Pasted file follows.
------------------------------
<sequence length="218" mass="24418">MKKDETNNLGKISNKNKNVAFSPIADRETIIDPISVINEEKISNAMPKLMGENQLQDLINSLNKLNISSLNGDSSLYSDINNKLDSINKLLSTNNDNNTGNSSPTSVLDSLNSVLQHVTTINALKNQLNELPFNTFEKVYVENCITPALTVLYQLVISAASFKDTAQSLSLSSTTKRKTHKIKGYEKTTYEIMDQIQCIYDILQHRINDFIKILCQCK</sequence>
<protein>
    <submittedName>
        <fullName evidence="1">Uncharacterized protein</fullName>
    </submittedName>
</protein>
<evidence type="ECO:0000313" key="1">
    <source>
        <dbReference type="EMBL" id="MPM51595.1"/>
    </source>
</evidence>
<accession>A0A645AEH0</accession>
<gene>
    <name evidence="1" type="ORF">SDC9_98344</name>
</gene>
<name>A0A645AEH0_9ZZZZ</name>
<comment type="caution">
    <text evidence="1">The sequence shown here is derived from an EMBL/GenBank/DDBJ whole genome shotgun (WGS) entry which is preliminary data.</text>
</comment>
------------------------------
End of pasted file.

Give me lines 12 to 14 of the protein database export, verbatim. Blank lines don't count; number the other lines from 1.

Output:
<accession>A0A645AEH0</accession>
<gene>
    <name evidence="1" type="ORF">SDC9_98344</name>